My Cilantro is growing quickly this year and if this heat continues it is going to bolt.   When a plant bolts it runs quickly to seed.  Since Cilantro is both an herb and a spice once it moves toward flowering and producing seed, it can no longer be harvested as cilantro.  The serrated round leaves of cilantro change in shape and characteristic to a feathery leaf and loose their pungent flavor that is so popular in Thai cooking and Salsa.  So when the plants get tall enough to begin making flowers you must gather all the cilantro you can, because the transformation can happen overnight. 

Coriander leaves
If your cilantro is beginning to bolt I recommend you make as much salsa as you can and perhaps try this great recipe.  This is not only a dressing but a great marinade and sauté.

Cilantro & Soy Dressing

2 Tbls. chopped cilantro
2 Tbls. dark soy sauce
1 tsp. clear honey
1 tsp. wholegrain mustard
2 tsp. rice vinegar
1 Tbls. sesame oil
1/3 cup peanut oil

Beat all the ingredients together and use as required.

You cannot stop cilantro from bolting, although there are a few slow bolt varieties that are available to grow.  You will still need to sow a new set of seeds about every two weeks if you want a continuous crop.  It is the same thing you need to do with dill.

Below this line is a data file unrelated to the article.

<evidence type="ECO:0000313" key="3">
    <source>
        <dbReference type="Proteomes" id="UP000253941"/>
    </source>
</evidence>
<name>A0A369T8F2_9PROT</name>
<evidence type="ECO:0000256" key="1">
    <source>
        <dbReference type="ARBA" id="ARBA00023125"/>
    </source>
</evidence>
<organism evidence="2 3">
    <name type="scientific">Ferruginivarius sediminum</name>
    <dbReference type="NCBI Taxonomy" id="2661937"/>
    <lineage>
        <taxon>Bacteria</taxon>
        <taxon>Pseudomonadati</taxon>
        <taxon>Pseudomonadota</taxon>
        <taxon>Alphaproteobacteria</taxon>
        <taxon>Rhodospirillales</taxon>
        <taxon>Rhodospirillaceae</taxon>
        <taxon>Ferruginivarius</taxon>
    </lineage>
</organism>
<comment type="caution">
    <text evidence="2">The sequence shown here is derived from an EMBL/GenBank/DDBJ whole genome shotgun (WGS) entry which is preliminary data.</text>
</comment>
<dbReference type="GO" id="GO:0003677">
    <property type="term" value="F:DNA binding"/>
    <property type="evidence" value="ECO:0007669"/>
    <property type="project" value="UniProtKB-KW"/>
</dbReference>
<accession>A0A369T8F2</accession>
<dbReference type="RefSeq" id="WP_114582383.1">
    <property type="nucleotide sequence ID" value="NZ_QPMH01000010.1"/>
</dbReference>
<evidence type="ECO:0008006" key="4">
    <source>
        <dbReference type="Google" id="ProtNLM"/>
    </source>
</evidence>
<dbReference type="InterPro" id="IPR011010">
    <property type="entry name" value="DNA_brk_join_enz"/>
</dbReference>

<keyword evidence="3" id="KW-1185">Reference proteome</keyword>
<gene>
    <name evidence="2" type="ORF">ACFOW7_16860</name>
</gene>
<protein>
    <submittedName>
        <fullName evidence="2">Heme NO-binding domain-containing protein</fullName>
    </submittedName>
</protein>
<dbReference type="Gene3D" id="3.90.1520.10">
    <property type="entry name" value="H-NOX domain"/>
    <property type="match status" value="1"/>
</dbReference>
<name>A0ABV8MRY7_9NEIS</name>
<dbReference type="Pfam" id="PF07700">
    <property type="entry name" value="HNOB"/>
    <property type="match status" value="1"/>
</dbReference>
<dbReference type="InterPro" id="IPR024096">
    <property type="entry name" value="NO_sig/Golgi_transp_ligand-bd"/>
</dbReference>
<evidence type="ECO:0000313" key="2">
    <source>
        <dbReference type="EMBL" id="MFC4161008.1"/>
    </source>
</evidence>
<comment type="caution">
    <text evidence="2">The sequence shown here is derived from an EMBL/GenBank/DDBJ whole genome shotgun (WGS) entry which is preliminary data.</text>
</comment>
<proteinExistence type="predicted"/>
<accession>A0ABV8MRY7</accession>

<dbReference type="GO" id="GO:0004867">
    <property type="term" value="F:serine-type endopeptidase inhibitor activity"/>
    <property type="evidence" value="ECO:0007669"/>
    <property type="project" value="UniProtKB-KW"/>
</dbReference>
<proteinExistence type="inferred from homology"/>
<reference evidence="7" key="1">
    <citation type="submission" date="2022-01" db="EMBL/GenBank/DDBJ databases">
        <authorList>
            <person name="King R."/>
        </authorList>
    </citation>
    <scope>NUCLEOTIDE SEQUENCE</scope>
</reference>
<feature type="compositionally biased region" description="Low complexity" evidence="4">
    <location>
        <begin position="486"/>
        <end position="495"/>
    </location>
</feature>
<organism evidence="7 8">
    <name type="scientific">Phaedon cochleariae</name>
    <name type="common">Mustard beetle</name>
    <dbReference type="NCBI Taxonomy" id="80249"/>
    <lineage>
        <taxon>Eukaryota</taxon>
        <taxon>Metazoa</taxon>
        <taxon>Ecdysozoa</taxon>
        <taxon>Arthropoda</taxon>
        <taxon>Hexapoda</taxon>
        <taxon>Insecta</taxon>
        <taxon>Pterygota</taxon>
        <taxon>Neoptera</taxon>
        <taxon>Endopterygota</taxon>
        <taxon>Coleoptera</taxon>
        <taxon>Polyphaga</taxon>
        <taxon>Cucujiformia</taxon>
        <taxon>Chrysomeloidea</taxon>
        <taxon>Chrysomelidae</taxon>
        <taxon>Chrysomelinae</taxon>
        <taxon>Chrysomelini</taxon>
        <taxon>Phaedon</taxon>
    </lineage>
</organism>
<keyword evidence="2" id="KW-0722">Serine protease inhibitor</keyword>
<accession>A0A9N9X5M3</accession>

Here is another recipe where you can use your cilantro.

Cilantro Salsa

Roma tomatoes, coarsely chopped
1/2 onion, finely chopped
4 jalapeno peppers, seeds and white stuff removed, finely minced
1 bunch cilantro (about 1 cup leaves)
Juice of 3 limes
Heaping Tbls. minced garlic
1/2 tsp. kosher salt
Couple grinds black pepper, not too much
1 tablespoon olive oil

In a bowl, combine all ingredients. Place in refrigerator for up to 12 hours to meld flavors.

Salsa Verde

¾ cup parsley leaves
½ cup mixed herbs, such as basil, chives, cilantro and mint
1 garlic clove, chopped
6 green olives, pitted
1 Tbls. capers, rinsed and drained
2 anchovy fillets, rinsed and chopped
1 tsp. Dijon mustard
2 tsp. lemon juice
½ cup extra virgin olive oil
Salt and pepper
Vegetables and bread to serve the salsa

Put all the ingredients, except the oil in a food mixer and blend to form a smooth paste.  Gradually blend in the oil to form a sauce, and then add salt and pepper to taste.